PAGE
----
New Director for OEM
Chet Hunter named new OEM Director.
The Greene County Commission has selected Chet Hunter, 37, as the new director of the Springfield-Greene County Office of Emergency Management (OEM). Hunter was most recently the emergency management director in Lawrence County, a position he has held since 2009. He has also been an EMT-B with Mercy Emergency Medical Services since 2002.
"I am so pleased and humbled to have been offered this wonderful opportunity," Hunter said. "I know that the Springfield-Greene County Office of Emergency Management has a regional, state-wide and national reputation of excellence in the profession, and to be selected as the director at this point in my career is a dream come true for me and my family."
Hunter is a 2000 graduate of Baptist Bible College with a bachelor's degree and was credentialed as a Missouri Certified Emergency Manager (MoCEM) in 2010. In 2011 he received his Professional Development Certification from the Federal Emergency Management Agency (FEMA). Hunter is currently serving on the Region D WebEOC Administration Team, Region D Exercise Planning Team and is a MOCERT1 team member.
"We are very pleased Chet has agreed to join the leadership team here in Greene County," Greene County Presiding Commissioner Jim Viebrock said. "The Office of Emergency Management has a long-standing tradition of excellence and service to the citizens of Greene County, and the selection of Chet Hunter as director will ensure that tradition continues."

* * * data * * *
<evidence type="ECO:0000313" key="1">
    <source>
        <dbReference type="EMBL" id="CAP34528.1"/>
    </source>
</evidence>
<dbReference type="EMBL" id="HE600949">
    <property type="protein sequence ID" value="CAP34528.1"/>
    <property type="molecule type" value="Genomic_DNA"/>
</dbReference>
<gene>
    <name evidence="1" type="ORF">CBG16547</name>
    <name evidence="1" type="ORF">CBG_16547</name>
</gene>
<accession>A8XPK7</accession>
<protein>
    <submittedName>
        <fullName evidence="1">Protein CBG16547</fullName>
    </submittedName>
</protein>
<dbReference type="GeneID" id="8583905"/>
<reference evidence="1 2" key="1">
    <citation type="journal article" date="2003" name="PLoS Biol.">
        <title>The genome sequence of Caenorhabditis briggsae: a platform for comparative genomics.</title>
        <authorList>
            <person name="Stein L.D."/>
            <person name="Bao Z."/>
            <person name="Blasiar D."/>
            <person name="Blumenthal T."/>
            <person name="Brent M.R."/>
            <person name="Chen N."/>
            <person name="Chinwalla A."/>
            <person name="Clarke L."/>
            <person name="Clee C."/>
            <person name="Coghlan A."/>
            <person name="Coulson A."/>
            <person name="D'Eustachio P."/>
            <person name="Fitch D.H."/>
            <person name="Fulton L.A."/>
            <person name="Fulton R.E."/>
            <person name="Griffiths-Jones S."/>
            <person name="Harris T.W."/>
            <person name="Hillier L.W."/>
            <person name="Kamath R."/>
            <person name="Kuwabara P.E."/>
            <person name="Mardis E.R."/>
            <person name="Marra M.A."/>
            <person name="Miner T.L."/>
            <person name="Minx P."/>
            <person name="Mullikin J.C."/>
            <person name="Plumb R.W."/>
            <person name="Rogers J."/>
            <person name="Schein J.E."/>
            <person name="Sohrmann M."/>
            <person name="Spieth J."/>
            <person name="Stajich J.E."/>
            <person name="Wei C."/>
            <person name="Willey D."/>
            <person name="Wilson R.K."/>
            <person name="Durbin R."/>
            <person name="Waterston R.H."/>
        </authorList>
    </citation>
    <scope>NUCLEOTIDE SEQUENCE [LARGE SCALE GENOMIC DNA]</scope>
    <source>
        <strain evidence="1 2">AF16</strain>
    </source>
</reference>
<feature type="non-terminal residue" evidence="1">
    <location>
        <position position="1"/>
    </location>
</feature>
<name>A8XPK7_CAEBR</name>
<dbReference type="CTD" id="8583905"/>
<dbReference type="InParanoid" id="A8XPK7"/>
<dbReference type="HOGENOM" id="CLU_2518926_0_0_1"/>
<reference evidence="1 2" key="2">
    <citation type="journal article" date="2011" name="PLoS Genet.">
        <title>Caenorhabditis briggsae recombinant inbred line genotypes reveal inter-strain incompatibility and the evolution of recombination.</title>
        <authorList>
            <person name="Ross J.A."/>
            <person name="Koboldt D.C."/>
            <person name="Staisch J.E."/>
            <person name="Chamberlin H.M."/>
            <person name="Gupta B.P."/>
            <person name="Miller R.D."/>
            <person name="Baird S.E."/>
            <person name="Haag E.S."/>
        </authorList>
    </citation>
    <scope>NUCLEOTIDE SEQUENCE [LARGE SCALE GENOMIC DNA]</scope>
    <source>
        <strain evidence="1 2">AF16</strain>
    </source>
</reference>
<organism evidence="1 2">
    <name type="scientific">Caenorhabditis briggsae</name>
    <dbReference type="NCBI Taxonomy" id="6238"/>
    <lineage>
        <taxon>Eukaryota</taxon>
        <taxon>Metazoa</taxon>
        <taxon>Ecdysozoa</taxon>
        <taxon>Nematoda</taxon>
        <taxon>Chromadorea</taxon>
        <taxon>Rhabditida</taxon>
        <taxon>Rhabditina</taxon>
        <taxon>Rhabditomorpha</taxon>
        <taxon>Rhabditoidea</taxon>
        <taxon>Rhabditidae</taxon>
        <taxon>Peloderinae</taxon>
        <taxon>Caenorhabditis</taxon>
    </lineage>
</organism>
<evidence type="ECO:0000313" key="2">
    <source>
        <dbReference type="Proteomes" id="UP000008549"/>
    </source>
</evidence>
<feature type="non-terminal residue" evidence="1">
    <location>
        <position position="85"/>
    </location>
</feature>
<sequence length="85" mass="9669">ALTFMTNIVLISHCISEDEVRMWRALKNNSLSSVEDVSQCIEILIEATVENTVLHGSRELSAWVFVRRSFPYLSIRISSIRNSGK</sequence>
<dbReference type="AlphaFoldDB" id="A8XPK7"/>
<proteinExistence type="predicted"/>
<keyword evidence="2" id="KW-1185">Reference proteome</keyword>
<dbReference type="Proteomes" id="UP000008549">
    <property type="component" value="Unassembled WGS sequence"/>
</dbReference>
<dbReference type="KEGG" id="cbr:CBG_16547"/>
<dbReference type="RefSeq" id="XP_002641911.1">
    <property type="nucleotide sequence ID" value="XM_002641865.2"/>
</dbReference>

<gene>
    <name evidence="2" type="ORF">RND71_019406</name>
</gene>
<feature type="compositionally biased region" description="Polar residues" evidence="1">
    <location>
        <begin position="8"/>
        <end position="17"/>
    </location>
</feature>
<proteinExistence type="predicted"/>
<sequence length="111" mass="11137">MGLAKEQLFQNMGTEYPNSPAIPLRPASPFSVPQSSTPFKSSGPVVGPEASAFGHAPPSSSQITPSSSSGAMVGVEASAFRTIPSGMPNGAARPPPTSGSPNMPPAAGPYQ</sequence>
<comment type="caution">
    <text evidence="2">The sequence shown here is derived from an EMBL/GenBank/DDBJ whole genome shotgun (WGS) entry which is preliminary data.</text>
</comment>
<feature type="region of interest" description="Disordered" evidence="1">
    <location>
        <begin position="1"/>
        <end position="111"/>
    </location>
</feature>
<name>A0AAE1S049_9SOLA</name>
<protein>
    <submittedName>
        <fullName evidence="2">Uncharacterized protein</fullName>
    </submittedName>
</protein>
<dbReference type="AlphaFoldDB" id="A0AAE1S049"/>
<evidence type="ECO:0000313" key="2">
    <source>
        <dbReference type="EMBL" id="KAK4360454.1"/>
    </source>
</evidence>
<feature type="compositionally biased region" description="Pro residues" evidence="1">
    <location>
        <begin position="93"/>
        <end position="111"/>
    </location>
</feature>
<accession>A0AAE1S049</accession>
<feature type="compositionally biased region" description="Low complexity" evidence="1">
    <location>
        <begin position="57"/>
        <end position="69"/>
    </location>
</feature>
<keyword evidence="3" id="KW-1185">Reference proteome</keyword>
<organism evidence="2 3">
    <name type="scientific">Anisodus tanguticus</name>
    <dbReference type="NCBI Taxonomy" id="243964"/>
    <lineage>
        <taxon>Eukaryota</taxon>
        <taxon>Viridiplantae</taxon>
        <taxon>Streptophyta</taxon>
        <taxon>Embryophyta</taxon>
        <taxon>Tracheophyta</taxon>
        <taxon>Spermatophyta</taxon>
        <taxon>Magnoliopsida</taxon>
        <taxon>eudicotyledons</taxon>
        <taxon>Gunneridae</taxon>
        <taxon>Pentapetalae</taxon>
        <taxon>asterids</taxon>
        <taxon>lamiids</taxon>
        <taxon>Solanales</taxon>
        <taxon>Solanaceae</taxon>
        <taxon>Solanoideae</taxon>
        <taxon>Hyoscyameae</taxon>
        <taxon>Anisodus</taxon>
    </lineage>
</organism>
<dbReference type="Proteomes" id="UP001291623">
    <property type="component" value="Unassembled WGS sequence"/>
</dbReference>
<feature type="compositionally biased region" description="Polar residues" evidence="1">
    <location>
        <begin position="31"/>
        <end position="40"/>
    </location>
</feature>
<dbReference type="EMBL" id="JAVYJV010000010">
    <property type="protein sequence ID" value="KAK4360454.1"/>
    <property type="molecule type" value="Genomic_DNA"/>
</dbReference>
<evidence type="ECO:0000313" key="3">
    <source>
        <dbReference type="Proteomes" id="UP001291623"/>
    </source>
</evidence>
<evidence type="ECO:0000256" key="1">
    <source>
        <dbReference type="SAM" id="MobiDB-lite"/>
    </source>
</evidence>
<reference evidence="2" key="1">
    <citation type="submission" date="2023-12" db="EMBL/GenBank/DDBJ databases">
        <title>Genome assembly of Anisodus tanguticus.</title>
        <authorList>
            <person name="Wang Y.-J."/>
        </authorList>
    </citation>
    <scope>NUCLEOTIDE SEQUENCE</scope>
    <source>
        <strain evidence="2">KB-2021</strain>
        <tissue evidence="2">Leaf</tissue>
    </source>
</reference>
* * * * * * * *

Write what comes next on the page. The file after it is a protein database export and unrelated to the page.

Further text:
"Chet emerged as the best, most qualified choice from a very diverse and talented pool of candidates," Springfield City Manager Greg Burris said. "The citizens of Springfield should know that Chet brings a solid understanding of emergency management, coupled with his proven skill set to work along side city and county command staff and jurisdictions."
Chet and his wife Cortney have three children. He will be begin his position July 7, 2014.
To be the most disaster resilient community in America
The Springfield-Greene County Emergency Management Program along with community stakeholders strives to be a national model of best practices in mitigation, preparedness, response, and recovery against high-impact events to reduce loss of life, damage to property and harm to the environment. The Springfield-Greene County Emergency Management Program will lead enhanced regionalization of emergency management across southwest Missouri.
Springfield-Greene County's emergency management program received national accreditation from the Emergency Management Accreditation Program (EMAP) in April, 2012. EMAP is an independent & voluntary evaluation of state and local emergency management programs based on national best practices. At the time of our accreditation, Springfield-Greene County was one of only 13 local programs in the nation to be accredited by EMAP.
StormReady, a program started in 1999 in Tulsa, OK by the National Weather Service, helps arm America's communities with the communication and safety skills needed to save lives and property--before and during the event. StormReady helps community leaders and emergency managers strengthen local safety programs.
StormReady communities are better prepared to save lives from the onslaught of severe weather through advanced planning, education and awareness. No community is storm proof, but StormReady can help communities save lives.
Springfield-Greene County has been certified a StormReady Community since 2004.